ON: What’s a typical day in the GCL like? I can imagine it’s all pretty jam-packed from the minute you wake up, but do you get any time to yourself throughout the day?
Adrian: A day in the GCL starts off with a 6:30 am wake up. Upon arriving to the field, we ate breakfast, geared up, and hit the field around 8 am. At this time we would stretch, throw, defensive drills, and finish with live BP around 12 pm. We then had an hour to eat lunch and prepare for the game. We would play from 1 to about 4 pm. After our post game routines, we would eat dinner at the complex and head back to the hotel to sleep and repeat it all again. While at the hotel after a long day, a nap was ideal, but we would often play video games and ping pong to keep our mind off baseball for a bit.
Jake: A typical day for me is waking up early in the morning and getting ready to go to the complex. It starts with reading the board and finding out what I have scheduled for the day then I head over to the cafeteria and eat breakfast. Afterwards, I get ready to stretch, play catch and then, I get ready for the game. When I’m playing baseball I focus on what I need to do and get it done. After baseball I take time to rest and get ready for the next day.
ON: One aspect of professional baseball that some do not understand is the heightened level of difficulty. Can you explain to us how big the jump from High School to the GCL really is?
Adrian: I remember my first game I was hit a hard ground ball, I took my time fielding it and setting my feet to throw, however as I looked up to throw I noticed the guy was almost at first already. I hurried my throw, but he was safe already. This was an eye opening experience for me, because after that moment I realized just how much faster professional ball really is compared to high school and never made that mistake again. Hitting wise, the pitchers threw a lot harder, so I had to get ready and react sooner and quicker. The breaking balls moved a lot more and were difficult to hit at first, however with practice and coaching, I was able to adjust.
Jake: The difficulty that I experienced in the GCL is that I am now playing with some of the most talented and competitive players from all over the world. In high school I was a thrower. I could throw fastballs by hitters, but in the GCL I had to learn how to be a pitcher and throw all my pitches and locate them to get batters out.
ON: I assume a lot of time is spent on the road traveling to games around Florida, and visiting different clubhouses. What do you and your teammates do to pass the time while traveling?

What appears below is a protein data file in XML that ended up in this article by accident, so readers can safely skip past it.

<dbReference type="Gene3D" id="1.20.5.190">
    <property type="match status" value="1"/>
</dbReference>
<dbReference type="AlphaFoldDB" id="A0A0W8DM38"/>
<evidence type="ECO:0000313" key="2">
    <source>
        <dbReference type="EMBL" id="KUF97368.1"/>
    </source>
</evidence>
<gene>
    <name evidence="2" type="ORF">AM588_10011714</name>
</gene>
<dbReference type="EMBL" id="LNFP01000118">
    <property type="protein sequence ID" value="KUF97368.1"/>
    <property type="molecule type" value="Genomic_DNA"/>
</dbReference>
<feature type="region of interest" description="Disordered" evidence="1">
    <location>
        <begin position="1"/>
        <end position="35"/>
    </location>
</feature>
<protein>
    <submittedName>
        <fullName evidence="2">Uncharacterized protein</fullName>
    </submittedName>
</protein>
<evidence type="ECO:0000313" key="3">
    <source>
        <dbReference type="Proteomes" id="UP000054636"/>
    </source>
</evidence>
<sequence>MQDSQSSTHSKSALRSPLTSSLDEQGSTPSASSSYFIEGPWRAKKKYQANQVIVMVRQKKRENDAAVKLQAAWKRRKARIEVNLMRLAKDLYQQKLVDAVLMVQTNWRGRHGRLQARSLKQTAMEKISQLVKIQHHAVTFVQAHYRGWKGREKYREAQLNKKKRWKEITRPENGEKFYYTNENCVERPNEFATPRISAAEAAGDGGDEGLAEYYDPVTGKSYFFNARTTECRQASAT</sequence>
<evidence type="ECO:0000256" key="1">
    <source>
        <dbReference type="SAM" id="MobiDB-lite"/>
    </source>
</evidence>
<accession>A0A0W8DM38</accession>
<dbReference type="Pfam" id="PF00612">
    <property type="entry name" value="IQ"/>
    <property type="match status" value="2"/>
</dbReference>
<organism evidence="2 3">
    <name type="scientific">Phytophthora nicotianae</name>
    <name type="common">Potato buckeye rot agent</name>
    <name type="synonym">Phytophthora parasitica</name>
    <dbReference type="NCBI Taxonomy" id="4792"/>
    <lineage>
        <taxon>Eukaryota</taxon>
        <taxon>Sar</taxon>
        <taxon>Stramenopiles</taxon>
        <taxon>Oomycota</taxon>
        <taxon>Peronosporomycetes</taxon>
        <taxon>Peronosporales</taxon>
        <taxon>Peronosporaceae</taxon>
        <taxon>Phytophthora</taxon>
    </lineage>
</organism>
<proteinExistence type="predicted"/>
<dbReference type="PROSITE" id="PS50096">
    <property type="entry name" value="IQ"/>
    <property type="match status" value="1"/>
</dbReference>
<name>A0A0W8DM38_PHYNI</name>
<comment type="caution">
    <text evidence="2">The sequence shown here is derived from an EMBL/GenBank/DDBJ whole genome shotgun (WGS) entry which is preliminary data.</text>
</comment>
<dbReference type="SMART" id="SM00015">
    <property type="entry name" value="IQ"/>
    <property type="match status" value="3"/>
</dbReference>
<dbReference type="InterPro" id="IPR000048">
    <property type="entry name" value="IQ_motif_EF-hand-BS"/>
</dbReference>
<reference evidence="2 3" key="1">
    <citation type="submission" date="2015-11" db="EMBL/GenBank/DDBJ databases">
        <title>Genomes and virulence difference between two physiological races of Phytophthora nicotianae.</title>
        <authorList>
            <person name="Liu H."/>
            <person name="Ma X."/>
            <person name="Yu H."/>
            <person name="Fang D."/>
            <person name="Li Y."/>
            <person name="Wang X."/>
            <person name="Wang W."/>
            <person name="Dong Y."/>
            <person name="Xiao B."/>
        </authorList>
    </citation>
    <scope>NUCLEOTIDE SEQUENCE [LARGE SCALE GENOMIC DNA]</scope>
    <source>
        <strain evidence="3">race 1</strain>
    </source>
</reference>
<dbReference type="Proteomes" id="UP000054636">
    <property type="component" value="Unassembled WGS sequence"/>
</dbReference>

Adrian: We were fortunate enough to have our longest trip be about and hour and forty-five minutes to Fort Myers. While on our bus trips, we would either sleep or just listening to music and play different games on our ipads.
Jake: While traveling my teammates and I will pass the time by listening to music, and getting mentally prepared for the game.
ON: Another thing that I feel may be tough is the fact that everyone on your team, and every opposing player all have one goal: to make it to the major leagues. Does that make it tough to bond with teammates, and become close friends with the guys you’re playing with?
Adrian: No, we are competitive, but uplifting. At the end of the day, we are a team and need to support each other regardless of the circumstances and focus on winning games.
Jake: We all have a common goal and that is to make it to the major leagues. However, I have made some of my best friends on the GCL Orioles team. We support and encourage each other. During the season we all have one common goal and that is to win.
ON: What’s the biggest piece of information that you learned and took away from your experience at GCL? And do you feel it has helped prepare you for Spring Training this year?
Adrian: It is an everyday grind out there and you have to learn to maintain your health and focus throughout the whole season. It has prepared me for spring training, because having experienced one before, I realize that it is the starting block for a successful season. The work and focus you put into spring training will translate to your play during the season.
Jake: One of the biggest pieces of information that I have learned and that I will never forget is that anything is possible, if you really want it. It has helped me to stay motivated and determined. I feel I am better prepared both mentally and physically for this year’s Spring Training.